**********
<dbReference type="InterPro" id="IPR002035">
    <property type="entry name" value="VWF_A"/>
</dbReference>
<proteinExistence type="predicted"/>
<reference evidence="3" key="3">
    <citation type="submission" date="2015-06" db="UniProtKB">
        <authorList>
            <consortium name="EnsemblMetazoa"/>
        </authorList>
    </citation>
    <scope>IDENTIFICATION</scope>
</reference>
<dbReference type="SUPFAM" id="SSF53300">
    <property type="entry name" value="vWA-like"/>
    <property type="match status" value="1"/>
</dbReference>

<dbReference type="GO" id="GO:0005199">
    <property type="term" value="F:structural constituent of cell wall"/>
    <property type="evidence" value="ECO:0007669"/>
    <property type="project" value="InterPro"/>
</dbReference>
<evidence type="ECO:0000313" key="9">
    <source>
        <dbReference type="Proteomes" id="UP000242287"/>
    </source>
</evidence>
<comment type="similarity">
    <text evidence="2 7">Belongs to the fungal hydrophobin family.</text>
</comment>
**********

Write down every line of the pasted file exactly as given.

<dbReference type="InterPro" id="IPR002035">
    <property type="entry name" value="VWF_A"/>
</dbReference>
<proteinExistence type="predicted"/>
<reference evidence="3" key="3">
    <citation type="submission" date="2015-06" db="UniProtKB">
        <authorList>
            <consortium name="EnsemblMetazoa"/>
        </authorList>
    </citation>
    <scope>IDENTIFICATION</scope>
</reference>
<dbReference type="SUPFAM" id="SSF53300">
    <property type="entry name" value="vWA-like"/>
    <property type="match status" value="1"/>
</dbReference>

<dbReference type="GO" id="GO:0005199">
    <property type="term" value="F:structural constituent of cell wall"/>
    <property type="evidence" value="ECO:0007669"/>
    <property type="project" value="InterPro"/>
</dbReference>
<evidence type="ECO:0000313" key="9">
    <source>
        <dbReference type="Proteomes" id="UP000242287"/>
    </source>
</evidence>
<comment type="similarity">
    <text evidence="2 7">Belongs to the fungal hydrophobin family.</text>
</comment>